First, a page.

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Lecture 3

Lecture 3 -- Living Primates.docx

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ANT 2000
Elyse Anderson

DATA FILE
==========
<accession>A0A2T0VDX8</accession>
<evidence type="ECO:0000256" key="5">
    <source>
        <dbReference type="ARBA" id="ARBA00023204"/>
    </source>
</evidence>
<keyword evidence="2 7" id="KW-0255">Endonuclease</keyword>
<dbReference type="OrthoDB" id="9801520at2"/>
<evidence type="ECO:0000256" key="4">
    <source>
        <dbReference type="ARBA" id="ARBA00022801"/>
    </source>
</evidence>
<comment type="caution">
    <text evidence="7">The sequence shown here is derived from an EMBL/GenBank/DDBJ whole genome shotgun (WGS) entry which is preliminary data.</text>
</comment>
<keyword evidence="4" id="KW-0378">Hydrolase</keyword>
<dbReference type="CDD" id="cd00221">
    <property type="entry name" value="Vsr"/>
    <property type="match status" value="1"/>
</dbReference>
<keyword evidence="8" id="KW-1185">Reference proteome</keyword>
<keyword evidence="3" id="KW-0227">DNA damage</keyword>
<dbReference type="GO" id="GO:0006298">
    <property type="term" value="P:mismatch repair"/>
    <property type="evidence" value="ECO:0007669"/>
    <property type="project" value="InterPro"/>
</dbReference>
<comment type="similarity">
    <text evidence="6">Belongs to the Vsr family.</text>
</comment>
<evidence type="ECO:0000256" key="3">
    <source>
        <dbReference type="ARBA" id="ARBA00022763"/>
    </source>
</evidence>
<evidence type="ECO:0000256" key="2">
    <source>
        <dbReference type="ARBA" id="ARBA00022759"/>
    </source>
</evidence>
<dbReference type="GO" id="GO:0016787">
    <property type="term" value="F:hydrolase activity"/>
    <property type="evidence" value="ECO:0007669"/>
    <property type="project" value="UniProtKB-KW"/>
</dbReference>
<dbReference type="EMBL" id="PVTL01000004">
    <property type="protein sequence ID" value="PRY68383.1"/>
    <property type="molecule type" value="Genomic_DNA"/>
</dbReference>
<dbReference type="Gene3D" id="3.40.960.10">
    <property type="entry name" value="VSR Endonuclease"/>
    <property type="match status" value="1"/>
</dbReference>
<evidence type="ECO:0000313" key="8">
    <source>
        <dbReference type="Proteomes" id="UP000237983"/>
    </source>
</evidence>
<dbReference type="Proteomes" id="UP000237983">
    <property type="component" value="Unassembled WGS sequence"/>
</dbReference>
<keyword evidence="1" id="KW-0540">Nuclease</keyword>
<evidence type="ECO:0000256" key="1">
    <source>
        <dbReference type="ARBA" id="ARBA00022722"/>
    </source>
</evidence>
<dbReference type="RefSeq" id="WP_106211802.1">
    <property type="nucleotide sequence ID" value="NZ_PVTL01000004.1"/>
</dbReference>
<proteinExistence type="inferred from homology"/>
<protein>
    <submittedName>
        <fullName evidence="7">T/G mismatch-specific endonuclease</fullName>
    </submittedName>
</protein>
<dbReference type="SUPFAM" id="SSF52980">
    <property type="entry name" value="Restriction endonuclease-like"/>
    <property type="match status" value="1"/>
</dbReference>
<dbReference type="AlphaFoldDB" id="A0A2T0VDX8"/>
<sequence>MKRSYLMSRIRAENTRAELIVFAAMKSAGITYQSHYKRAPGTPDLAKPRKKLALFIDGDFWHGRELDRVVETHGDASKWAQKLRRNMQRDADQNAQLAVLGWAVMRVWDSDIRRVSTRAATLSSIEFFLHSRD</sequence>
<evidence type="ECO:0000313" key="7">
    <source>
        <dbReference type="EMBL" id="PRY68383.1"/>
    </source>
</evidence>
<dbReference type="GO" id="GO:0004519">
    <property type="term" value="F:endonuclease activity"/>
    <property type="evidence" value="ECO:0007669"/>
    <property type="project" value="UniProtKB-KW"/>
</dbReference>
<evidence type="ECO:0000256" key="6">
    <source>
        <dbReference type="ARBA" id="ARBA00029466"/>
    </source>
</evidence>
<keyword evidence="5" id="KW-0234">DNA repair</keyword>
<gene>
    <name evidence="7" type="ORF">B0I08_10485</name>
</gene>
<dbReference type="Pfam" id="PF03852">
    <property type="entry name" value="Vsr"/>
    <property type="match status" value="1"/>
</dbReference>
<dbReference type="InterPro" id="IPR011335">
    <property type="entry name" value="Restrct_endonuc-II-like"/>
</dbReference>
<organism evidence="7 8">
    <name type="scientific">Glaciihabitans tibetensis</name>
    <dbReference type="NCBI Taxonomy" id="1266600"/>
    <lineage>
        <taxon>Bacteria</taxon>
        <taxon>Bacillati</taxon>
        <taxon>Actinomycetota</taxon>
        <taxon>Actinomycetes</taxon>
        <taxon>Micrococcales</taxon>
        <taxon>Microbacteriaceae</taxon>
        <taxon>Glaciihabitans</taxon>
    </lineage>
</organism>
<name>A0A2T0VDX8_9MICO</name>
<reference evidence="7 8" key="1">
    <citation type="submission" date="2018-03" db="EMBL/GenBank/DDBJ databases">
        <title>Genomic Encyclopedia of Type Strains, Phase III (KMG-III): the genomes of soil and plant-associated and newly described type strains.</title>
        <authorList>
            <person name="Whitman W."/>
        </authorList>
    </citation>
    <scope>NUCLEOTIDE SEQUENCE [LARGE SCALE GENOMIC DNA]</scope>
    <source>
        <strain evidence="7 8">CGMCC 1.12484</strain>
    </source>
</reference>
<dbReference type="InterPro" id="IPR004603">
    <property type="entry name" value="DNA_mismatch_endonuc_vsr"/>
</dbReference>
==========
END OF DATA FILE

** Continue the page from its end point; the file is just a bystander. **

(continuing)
Living Primates  Primatology tends to be anthropocentric (human-centered)  Put primatology in anthropology because it can tell us about ourselves/what it means to be human  Chimpanzees/bonobos and humans share 99% of DNA in common; closest living ancestor  Nature vs. nurture debate = how much of human behavior is dependent on biology and how much from culture? (compare how primates are so similar to us but still not us to explain humans’ culture and how we came to be)  Earliest primate = 65 million years ago; called plesiadapiforms; dinosaur extinction, new climate regime (brought up rainforests all over the world), broad expanse of tropical forest-favoring arboreal species (so basically primates were favored for being able to climb trees and therefore became more dominant in the animal world)  Gap between extinction of the dinosaurs and the appearance of primates = 10 million years  Primate features = o Binocular vision = vision with increased depth perception from two eyes set next to each other allowing their visual fields to overlap ------ allows judgment of depth, direction, distance, objects relationships, and color o Stereoscopic vision = complete 3 dimensional vision; from binocular vision and nerve connections that run from each eye to both sides of the brain ------ allows judgment of depth, direction, distance, objects relationships, and color o Primate teeth = incisors (nipping, gnawing, and cutting); canines (ripping, tearing, killing, and fighting); premolars (tearing or crushing/grinding); molars (crushing and grinding) ------ enables variety in diet o Acute sense of touch o Sensitive pads backed by nails o Opposable thumb and big toe o Major increase in brain size, ESPECIALLY IN CEREBRAL HEMISPHERE (AREA SUPPORTING CONSCIOUS THOUGHT) o Believed link to increase flexibility in primate behavior (not just instinct, processing and reacting) o Change in skeletal form = eyes rotate forward and enclosed in protective bone; reduction in snout size (IMPORTANCE OF EYESIGHT OVER SMELL!); more upright posture (change in occipital region; position of spinal cord drops down lower so that the primate can be more upright)  How primates are divided = o Used to divide primates into prosimians (sub-order of primates) and anthropoids o Prosimians = traditionally includes lemurs, lorises, and tarsiers o Now we know tarsiers are more closely related to anthropoids genetically; however, makes sense in terms of anatomy and behavior to group them with lemurs and lorises o Believed to be more similar to ancestral primates in terms of behavior and anatomy o Small bodied, short pointed snouts, large ears and eyes, and long tails (nocturnal?) o Also grooming claw and dental comb features o Anthropoids = monkeys, apes, and humans; larger, active in daytime, and live in large social groups; divided into New World (North America and South America) monkeys, Old World (Europe, Asia, and Africa) monkeys, and apes o New World monkeys have prehensile tails (retain the ability to grasp); arboreal
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